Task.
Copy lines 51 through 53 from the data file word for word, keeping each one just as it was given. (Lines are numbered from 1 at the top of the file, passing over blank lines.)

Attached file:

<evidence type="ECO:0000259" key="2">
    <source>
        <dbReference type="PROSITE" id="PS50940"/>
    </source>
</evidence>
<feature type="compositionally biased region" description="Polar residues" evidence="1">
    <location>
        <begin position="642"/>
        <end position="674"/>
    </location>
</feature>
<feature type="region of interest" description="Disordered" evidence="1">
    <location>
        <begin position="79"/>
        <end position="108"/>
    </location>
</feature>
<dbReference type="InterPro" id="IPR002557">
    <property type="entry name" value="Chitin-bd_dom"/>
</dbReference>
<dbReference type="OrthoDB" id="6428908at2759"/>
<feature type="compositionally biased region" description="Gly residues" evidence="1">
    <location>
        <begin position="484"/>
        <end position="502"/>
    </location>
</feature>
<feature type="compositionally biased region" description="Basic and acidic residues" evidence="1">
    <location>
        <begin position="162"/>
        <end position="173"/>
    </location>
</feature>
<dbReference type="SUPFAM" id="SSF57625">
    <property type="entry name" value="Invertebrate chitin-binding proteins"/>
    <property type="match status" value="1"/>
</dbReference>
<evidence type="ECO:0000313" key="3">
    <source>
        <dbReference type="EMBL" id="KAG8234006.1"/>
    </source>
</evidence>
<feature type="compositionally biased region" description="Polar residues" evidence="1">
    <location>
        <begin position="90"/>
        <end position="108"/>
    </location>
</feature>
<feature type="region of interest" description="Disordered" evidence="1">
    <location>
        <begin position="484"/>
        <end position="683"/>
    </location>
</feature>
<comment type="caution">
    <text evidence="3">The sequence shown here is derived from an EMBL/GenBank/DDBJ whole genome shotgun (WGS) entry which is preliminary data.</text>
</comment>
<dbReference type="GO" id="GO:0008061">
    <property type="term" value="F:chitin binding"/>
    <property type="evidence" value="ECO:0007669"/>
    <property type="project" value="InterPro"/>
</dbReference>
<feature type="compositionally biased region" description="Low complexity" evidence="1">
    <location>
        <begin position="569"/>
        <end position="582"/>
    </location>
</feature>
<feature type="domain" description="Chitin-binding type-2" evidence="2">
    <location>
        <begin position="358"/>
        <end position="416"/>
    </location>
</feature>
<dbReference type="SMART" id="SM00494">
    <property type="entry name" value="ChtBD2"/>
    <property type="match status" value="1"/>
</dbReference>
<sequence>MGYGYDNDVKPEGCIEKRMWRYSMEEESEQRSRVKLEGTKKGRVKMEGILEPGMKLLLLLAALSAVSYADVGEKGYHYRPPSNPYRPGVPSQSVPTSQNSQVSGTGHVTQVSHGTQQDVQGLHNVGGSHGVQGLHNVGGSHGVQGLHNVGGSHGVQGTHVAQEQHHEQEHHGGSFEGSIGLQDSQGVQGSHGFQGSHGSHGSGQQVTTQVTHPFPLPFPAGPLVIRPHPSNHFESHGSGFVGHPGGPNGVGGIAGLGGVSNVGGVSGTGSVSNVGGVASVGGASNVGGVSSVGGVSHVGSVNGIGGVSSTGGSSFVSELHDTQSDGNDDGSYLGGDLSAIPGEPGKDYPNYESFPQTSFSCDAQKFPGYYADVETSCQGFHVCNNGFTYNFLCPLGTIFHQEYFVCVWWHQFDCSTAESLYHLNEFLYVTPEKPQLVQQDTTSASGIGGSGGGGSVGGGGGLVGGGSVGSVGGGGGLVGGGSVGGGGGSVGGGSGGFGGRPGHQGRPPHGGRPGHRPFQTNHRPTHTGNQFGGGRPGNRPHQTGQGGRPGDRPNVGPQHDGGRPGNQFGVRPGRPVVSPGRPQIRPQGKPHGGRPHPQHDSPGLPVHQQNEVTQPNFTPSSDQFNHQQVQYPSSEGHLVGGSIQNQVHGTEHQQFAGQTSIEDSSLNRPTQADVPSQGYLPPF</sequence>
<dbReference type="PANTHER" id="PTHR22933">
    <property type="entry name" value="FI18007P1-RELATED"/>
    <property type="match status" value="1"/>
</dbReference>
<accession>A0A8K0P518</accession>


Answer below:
        <begin position="484"/>
        <end position="683"/>
    </location>